Like most ODI's, especially at World Cup tournaments, its was a game of enthralling parts which eventually made the whole. Without doubt, the difference was again Tendulkar and his ability to best any bowling attack, especially when fieldsmen don't snaffle his rare mistakes. He is India and it was his rock solid foundation, laced with superb stroke play, which again gave India a decent total. Decent only. Pakistan could have, perhaps should have run it down. However, regardless of the Little Master's innings, the game was won in the first six overs when Virender Sehwag launched an assault on Pakistan's best bowler, Umar Gul. In three overs, Sehwag took 8 fours with great cricket shots past point, cover and from backward square to midwicket. Gul's 0-33 was doubled at the end of the innings by Raina but this short, ballistic attack from Sehwag was ended when Australian umpire Simon Taufel sent him on his way lbw to Riaz through judgement far better than the openers. The damage had been done.
Shahid Afrida was playing catch up for the rest of the innings and thanks to Riaz and his five wicket haul, was in a position to do what other sides have done at the World Cup and rattle through the tail. Life would have been easier had they held their catches. At 4-141 and then 5-185 when Tendulkar was finally out after being dropped four times, Riaz was all over the batsmen, but turning point number two again went to India as Dhoni and Harbhajan stayed with Suresh Raina before he guided the tail to a believable total. Afridi went wicketless but watched Misbah, Younis Khan and of course, Kamran Akmal, drop Tendulkar.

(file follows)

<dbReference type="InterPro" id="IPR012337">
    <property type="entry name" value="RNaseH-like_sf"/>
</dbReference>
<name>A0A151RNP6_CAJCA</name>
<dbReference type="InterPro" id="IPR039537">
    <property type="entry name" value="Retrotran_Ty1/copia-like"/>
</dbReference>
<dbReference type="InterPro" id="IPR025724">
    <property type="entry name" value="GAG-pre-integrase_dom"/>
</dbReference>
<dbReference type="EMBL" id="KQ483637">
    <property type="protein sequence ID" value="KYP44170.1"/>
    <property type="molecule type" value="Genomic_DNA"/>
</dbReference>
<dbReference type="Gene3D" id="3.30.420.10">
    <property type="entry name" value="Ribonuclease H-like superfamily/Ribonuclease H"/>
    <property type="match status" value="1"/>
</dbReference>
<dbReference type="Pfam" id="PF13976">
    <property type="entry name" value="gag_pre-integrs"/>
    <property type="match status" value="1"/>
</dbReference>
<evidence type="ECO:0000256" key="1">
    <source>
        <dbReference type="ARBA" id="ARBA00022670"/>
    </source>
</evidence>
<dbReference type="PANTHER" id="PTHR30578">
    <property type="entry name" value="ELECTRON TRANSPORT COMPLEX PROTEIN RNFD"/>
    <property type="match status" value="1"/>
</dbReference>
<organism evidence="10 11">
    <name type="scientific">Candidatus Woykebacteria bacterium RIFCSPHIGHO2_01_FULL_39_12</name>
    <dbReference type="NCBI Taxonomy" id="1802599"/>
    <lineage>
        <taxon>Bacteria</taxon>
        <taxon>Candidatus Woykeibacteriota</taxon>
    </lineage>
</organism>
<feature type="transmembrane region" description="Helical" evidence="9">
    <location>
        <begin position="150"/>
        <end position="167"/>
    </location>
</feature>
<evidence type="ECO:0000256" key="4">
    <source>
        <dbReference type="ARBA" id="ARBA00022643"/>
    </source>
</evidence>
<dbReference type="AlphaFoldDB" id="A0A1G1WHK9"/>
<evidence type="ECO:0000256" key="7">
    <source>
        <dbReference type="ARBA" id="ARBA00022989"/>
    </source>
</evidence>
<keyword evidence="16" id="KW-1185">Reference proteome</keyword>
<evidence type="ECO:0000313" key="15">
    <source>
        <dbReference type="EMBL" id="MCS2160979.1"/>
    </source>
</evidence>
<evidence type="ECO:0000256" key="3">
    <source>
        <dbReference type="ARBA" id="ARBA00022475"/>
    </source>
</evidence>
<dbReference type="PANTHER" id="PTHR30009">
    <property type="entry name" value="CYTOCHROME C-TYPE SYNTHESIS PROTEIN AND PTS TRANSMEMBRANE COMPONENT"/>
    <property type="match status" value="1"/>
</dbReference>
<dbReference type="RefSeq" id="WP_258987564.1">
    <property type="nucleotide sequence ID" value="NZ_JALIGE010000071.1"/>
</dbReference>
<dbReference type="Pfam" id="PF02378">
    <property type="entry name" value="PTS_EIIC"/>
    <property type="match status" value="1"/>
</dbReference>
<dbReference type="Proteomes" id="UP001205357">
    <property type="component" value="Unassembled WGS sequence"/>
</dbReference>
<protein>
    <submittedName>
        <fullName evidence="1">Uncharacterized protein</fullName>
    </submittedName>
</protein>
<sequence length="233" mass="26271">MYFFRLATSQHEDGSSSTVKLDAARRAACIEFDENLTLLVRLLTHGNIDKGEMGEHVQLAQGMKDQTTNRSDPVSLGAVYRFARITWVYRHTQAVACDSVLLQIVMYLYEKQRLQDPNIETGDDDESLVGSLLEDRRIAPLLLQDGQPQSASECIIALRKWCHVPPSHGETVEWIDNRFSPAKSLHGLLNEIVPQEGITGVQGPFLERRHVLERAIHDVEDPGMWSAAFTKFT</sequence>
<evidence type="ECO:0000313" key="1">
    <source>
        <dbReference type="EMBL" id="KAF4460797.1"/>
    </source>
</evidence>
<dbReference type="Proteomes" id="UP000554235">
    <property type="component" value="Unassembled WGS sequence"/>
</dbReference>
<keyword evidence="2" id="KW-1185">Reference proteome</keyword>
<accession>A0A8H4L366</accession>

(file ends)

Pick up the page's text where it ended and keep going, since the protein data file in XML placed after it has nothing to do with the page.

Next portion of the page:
Pakistan's reply was one that never escaped from Indian pressure. Seven of the top eight made starts but only Misbah (56) and Hafeez (43) made decent scores. Hafeez may have made many more had he not played a shot that was as dumb as it was ugly. Umar Akmal looked the most dangerous in mid innings with two sixes in his 24 ball innings of 29, smashing Yuvraj Singh about before Harbhajan bowled straight at the sticks and Akmal went the wild flog. India had been conventional by the standards of play in the last month, opening with two left arm pace men and bowling the steady Patel at first change. Zaheer did his job, returning after some early stick to claim Kamran and Misbah with well disguised slower balls and Nehra ended the innings with great effect. In between, the relentless line and length of the bowling and the excellence in field clearly showed the difference between the two sides.
India and Sri Lanka, along with the South Africans, who returned home in choker chains, have been the most professional sides of the tournament and have deserved their place in the Final. Whether this leads to bright and attractive cricket is another matter, although with Sehwag as a cracker waiting for someone to light his fuse, anything is possible. One element of the final can be assured: Tendulkar won't be dropped four times.